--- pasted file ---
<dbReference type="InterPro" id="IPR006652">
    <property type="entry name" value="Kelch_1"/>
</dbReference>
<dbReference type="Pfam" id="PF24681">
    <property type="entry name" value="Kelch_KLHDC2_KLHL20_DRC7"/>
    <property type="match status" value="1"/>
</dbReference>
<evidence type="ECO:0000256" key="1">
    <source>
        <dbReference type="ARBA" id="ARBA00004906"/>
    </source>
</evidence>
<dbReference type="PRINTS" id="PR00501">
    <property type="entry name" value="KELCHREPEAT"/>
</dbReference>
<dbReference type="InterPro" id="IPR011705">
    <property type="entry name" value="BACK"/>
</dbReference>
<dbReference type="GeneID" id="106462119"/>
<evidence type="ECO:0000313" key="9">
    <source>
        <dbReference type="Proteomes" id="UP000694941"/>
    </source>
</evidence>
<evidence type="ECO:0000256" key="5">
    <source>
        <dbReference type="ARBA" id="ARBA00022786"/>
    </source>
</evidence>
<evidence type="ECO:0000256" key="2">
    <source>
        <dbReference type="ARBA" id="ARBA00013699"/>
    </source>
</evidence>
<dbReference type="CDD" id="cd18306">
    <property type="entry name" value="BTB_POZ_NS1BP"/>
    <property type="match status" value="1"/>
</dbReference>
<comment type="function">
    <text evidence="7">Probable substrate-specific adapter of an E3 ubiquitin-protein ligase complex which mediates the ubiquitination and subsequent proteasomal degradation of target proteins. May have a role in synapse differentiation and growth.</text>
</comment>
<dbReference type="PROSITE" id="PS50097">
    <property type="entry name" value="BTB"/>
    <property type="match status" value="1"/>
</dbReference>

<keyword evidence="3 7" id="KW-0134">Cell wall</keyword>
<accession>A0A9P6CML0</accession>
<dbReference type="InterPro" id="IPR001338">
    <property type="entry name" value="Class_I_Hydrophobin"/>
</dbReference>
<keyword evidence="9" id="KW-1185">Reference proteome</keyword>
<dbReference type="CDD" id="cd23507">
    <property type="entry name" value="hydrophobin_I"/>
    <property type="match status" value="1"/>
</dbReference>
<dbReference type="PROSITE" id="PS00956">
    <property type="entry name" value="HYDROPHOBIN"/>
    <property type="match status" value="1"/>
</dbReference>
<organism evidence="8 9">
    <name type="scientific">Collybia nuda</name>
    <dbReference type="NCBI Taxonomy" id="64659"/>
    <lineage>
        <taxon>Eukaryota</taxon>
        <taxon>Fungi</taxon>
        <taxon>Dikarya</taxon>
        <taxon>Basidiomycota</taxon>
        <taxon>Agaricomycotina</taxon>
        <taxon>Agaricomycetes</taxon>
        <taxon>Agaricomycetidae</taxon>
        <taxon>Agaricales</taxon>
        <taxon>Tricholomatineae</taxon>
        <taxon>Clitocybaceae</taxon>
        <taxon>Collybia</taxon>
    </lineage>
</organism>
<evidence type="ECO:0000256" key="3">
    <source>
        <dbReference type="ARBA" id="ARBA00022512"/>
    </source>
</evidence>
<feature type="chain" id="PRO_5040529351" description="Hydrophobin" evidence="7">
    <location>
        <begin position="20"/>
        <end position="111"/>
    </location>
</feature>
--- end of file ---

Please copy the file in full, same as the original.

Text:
<dbReference type="InterPro" id="IPR006652">
    <property type="entry name" value="Kelch_1"/>
</dbReference>
<dbReference type="Pfam" id="PF24681">
    <property type="entry name" value="Kelch_KLHDC2_KLHL20_DRC7"/>
    <property type="match status" value="1"/>
</dbReference>
<evidence type="ECO:0000256" key="1">
    <source>
        <dbReference type="ARBA" id="ARBA00004906"/>
    </source>
</evidence>
<dbReference type="PRINTS" id="PR00501">
    <property type="entry name" value="KELCHREPEAT"/>
</dbReference>
<dbReference type="InterPro" id="IPR011705">
    <property type="entry name" value="BACK"/>
</dbReference>
<dbReference type="GeneID" id="106462119"/>
<evidence type="ECO:0000313" key="9">
    <source>
        <dbReference type="Proteomes" id="UP000694941"/>
    </source>
</evidence>
<evidence type="ECO:0000256" key="5">
    <source>
        <dbReference type="ARBA" id="ARBA00022786"/>
    </source>
</evidence>
<evidence type="ECO:0000256" key="2">
    <source>
        <dbReference type="ARBA" id="ARBA00013699"/>
    </source>
</evidence>
<dbReference type="CDD" id="cd18306">
    <property type="entry name" value="BTB_POZ_NS1BP"/>
    <property type="match status" value="1"/>
</dbReference>
<comment type="function">
    <text evidence="7">Probable substrate-specific adapter of an E3 ubiquitin-protein ligase complex which mediates the ubiquitination and subsequent proteasomal degradation of target proteins. May have a role in synapse differentiation and growth.</text>
</comment>
<dbReference type="PROSITE" id="PS50097">
    <property type="entry name" value="BTB"/>
    <property type="match status" value="1"/>
</dbReference>

<keyword evidence="3 7" id="KW-0134">Cell wall</keyword>
<accession>A0A9P6CML0</accession>
<dbReference type="InterPro" id="IPR001338">
    <property type="entry name" value="Class_I_Hydrophobin"/>
</dbReference>
<keyword evidence="9" id="KW-1185">Reference proteome</keyword>
<dbReference type="CDD" id="cd23507">
    <property type="entry name" value="hydrophobin_I"/>
    <property type="match status" value="1"/>
</dbReference>
<dbReference type="PROSITE" id="PS00956">
    <property type="entry name" value="HYDROPHOBIN"/>
    <property type="match status" value="1"/>
</dbReference>
<organism evidence="8 9">
    <name type="scientific">Collybia nuda</name>
    <dbReference type="NCBI Taxonomy" id="64659"/>
    <lineage>
        <taxon>Eukaryota</taxon>
        <taxon>Fungi</taxon>
        <taxon>Dikarya</taxon>
        <taxon>Basidiomycota</taxon>
        <taxon>Agaricomycotina</taxon>
        <taxon>Agaricomycetes</taxon>
        <taxon>Agaricomycetidae</taxon>
        <taxon>Agaricales</taxon>
        <taxon>Tricholomatineae</taxon>
        <taxon>Clitocybaceae</taxon>
        <taxon>Collybia</taxon>
    </lineage>
</organism>
<evidence type="ECO:0000256" key="3">
    <source>
        <dbReference type="ARBA" id="ARBA00022512"/>
    </source>
</evidence>
<feature type="chain" id="PRO_5040529351" description="Hydrophobin" evidence="7">
    <location>
        <begin position="20"/>
        <end position="111"/>
    </location>
</feature>